Patti has become my personal guide and mentor through decades of music, culture, spirituality, art, literature, politics and parenthood. Through her writing and poetry, her music, activism, photography and drawings, she has carved out a most elusive and unique place in our world. Whether you know of her magnitude or not, at least one contemporary artist or musician from a band you may like has said that “Patti Smith changed my life”. And here’s the most amazing and impressive thing about that…she doesn’t consider herself a musician, let alone the “Godmother of Punk”; she won’t describe herself as an artist, preferring instead to use the moniker, “worker”. It’s through her humble yet thoroughly grand vision of our collective human existence and her role in it, that she continues to shape and guide my own path as a “worker“, seeker and citizen of our world. Her words speak to my eternally optimistic heart, simultaneously piercing through me and uplifting me at the same time. She reminds me to question the norm, to seek out truth, speak my mind and use my voice even if people may not want to hear what I have to say.
She is real…honest, brave, authentic, vulnerable, bold. She has LIVED so many lives in her 69 years…traveled everywhere in the world, experienced its many wonders and has also endured so much personal loss and pain and yet has risen above it, making incredible, lasting artwork out of the ashes. Reading her recent memoirs, Just Kids and M Train brought me further into her world; her memories, musings, daydreams and approach to her craft. It felt as if our friendship deepened and our similarities grew…even if ours is only a one-sided “relationship”.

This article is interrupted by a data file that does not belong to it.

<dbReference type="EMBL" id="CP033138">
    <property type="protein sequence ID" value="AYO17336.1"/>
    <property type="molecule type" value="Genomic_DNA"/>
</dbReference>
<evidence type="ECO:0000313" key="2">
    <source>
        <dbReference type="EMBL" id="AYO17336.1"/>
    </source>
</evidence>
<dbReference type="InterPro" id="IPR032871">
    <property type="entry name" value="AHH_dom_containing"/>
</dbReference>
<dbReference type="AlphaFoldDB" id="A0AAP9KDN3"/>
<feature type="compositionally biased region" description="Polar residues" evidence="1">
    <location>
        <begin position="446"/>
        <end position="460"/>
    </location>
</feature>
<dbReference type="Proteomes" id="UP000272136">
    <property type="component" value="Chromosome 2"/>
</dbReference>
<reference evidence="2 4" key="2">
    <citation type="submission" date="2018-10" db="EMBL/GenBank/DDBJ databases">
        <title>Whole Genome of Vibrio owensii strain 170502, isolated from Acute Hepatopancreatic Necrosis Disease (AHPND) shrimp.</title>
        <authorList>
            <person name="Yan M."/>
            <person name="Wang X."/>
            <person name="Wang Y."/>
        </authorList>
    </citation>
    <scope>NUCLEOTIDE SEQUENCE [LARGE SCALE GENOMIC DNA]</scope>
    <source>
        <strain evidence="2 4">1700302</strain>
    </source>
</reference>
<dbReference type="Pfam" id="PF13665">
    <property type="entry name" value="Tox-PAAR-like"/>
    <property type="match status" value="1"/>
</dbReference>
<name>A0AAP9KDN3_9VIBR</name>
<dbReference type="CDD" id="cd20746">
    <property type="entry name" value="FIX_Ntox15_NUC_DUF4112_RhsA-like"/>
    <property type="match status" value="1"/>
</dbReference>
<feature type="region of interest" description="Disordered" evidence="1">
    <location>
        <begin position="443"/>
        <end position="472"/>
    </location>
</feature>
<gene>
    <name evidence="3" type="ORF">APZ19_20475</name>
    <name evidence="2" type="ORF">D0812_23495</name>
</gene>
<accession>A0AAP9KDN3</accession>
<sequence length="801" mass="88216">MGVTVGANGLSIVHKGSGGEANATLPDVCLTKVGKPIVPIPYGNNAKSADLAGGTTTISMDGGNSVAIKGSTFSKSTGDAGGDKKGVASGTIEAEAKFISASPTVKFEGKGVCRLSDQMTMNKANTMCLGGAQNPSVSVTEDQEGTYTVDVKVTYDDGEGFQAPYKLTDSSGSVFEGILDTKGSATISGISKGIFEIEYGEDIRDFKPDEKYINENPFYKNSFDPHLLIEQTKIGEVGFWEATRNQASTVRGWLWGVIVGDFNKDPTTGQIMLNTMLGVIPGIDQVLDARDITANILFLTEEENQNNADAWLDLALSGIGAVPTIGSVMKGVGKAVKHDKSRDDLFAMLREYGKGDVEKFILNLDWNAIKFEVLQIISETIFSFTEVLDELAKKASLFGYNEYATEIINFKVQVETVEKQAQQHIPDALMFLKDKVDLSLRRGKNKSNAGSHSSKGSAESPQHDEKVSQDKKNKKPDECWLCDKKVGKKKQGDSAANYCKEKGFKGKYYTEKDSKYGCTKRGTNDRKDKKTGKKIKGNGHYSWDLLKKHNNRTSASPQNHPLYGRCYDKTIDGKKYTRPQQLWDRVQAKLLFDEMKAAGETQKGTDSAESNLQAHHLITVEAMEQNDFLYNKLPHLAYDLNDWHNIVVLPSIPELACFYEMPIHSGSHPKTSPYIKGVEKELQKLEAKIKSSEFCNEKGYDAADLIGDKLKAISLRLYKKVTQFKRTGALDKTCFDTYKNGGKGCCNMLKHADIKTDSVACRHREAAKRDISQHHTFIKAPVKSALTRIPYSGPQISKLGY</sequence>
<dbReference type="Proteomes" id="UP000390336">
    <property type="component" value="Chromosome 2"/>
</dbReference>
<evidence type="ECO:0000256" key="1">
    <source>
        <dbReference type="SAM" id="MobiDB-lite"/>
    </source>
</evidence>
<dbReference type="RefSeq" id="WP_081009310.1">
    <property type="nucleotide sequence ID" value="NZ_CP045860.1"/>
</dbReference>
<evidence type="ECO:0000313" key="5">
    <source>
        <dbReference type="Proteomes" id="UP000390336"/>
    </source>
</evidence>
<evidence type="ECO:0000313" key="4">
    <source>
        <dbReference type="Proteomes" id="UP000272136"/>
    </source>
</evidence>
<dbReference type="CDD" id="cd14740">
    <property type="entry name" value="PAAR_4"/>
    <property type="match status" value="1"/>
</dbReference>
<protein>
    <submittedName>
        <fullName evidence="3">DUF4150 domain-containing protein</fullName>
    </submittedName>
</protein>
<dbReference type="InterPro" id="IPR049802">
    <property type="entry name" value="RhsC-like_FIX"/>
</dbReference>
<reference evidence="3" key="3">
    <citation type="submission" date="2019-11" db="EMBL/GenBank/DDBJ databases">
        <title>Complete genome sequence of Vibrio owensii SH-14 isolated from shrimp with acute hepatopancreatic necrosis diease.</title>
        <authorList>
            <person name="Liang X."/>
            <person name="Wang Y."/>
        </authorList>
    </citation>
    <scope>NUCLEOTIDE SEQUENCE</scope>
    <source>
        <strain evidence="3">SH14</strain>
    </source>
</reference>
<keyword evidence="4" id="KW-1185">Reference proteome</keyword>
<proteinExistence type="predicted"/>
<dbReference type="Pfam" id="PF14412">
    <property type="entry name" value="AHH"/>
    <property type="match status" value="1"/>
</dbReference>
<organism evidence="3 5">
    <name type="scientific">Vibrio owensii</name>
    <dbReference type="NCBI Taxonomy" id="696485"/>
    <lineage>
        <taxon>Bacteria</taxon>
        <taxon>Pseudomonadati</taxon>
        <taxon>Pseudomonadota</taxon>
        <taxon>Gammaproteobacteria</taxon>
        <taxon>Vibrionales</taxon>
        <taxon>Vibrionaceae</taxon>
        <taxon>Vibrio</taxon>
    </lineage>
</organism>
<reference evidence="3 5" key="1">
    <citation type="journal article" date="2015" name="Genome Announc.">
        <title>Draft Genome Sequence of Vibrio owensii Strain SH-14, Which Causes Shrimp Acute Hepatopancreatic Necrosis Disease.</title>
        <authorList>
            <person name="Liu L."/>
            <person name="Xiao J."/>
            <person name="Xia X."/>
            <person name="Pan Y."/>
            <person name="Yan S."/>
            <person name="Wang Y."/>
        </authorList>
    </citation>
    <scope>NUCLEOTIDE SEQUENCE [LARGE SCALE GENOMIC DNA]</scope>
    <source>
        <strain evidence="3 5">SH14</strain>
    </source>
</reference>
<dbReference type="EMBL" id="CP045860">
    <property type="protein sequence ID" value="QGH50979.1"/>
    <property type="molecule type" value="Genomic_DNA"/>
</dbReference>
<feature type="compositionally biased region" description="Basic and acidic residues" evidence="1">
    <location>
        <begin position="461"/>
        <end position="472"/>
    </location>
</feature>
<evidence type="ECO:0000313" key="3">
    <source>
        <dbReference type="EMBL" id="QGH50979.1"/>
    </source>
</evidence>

Since that magical night at the Riviera, I’ve seen her in concert maybe 6 more times and every. single. time. I come away transformed and amazed at the beauty of music and words and truth and what it means to be alive. To be fucking alive and be witness to this crazy, perfectly imperfect roller coaster ride we call life.
“For life is the best thing we have in this existence. And if we should desire to believe in something, it should be a beacon within. This beacon being the sun, sea, and sky, our children, our work, our companions and, most simply put, the embodiment of love.”
“I believe that we, that this planet, hasn’t seen its Golden Age. Everybody says its finished … art’s finished, rock and roll is dead, God is dead. Fuck that! This is my chance in the world. I didn’t live back there in Mesopotamia, I wasn’t there in the Garden of Eden, I wasn’t there with Emperor Han, I’m right here, right now and I want now to be the Golden Age …if only each generation would realize that the time for greatness is right now when they’re alive … the time to flower is now.”
Thank you, Patti for being beside me on this journey and for the many, many gifts you have shared with the world.